Iraqi Prime Minister Nuri al-Maliki’s plan to unveil a national unity Cabinet was in disarray yesterday as political parties squabbled over posts and the timing of the announcement was put in doubt.
While Maliki had been expected to name his entire Cabinet except for three sensitive posts linked to national security, politicians said that as many as half of the ministerial positions were still undecided.
The divisions come with no Cabinet having been formed since the March elections, as a Saturday deadline looms for a government to be in place.
“The problem is that many political blocs are all asking for the same post at the same time. Because of this, there is still no agreement,” said Khaled al-Assadi, a member of parliament (MP) in Maliki’s coalition who is seen as close to the prime minister.
“I can say that that only half the ministries have been decided so far,” he said. “The three security ministries will not be presented today, and they may not present the deputy prime ministers either.”
Even the time of the announcement was in doubt, with an adviser to Maliki and a government spokesman insisting it would be yesterday afternoon, while two lawmakers said the announcement would be delayed until tomorrow.
“Prime Minister Nuri al-Maliki will announce the Cabinet this afternoon, as planned,” Maliki advisor Ali Moussawi said.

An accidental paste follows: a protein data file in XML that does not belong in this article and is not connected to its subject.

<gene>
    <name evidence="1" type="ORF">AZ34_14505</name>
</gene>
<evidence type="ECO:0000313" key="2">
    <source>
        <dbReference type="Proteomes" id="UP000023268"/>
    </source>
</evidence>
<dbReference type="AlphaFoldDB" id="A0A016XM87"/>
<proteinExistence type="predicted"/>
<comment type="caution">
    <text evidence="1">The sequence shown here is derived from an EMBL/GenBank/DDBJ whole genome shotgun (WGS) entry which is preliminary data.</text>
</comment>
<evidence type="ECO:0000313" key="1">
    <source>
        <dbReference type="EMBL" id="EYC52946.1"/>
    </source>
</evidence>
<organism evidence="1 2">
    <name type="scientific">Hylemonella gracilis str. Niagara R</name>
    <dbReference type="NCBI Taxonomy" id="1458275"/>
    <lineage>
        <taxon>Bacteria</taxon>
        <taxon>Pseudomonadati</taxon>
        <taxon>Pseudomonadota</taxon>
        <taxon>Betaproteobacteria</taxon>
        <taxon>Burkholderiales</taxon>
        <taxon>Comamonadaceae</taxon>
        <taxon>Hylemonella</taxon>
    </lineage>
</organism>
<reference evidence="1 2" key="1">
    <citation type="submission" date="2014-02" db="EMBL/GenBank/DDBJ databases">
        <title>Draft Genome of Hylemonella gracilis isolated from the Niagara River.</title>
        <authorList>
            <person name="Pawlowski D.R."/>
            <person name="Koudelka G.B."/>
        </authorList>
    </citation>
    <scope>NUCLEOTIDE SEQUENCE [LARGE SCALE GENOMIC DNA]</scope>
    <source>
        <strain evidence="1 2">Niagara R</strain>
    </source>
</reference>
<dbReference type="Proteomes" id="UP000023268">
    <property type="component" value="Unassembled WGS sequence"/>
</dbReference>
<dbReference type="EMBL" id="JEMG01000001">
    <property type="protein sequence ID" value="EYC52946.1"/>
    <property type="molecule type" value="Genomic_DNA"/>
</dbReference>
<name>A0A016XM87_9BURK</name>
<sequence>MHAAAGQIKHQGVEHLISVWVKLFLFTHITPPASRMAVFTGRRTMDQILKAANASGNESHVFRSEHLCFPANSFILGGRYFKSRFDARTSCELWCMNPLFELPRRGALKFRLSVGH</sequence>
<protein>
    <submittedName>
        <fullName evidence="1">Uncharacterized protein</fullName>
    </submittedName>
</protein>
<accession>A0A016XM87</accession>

Government spokesman Ali al-Dabbagh also said Maliki would make the long-awaited announcement yesterday.
However, MP Hanaa Turki, from Maliki’s National Alliance, and independent Kurdish MP Mahmud Othman earlier said the announcement would be delayed until tomorrow, amid continued squabbling over posts.
Othman said the pan-Kurdish alliance, which holds around 50 seats in the 325-member parliament, had not yet decided on who its ministers would be.
He also said the Kurdish bloc, key to the formation of the Cabinet, would not take part in the government if Maliki did not approve deals the autonomous Kurdish region signed with oil companies without Baghdad’s initial approval.
The contracts were signed in 2004 but the government in Baghdad has refused to recognize them primarily because they are based on profit-sharing, rather than the per-barrel service fees which it prefers.
Earlier, politicians had said any Cabinet proposed yesterday would not include the naming of new ministers of interior, defense and national security, meaning Maliki would take interim control of Iraq’s security forces.
That is despite past criticism that he has steadily tightened his grip on power by grouping increasing responsibilities under the office of the prime minister.
Including Maliki’s own position and that of his three expected deputy prime ministers, the Cabinet will number 42, slightly larger than the previous one.
Maliki’s State of Law coalition won 89 seats in the elections, two fewer than the Iraqiya bloc of former Iraqi prime minister Iyad Allawi. But neither won enough for a parliamentary majority. A power-sharing deal last month finally broke the deadlock, with Maliki being named prime minister-designate on Nov. 25 and given 30 days to name his government.
Assadi said the National Alliance, a Maliki-led pan-Shiite coalition, will control 17 ministries, while Iraqiya will hold nine. The Kurdish bloc will retain seven, with the rest divided among smaller groupings.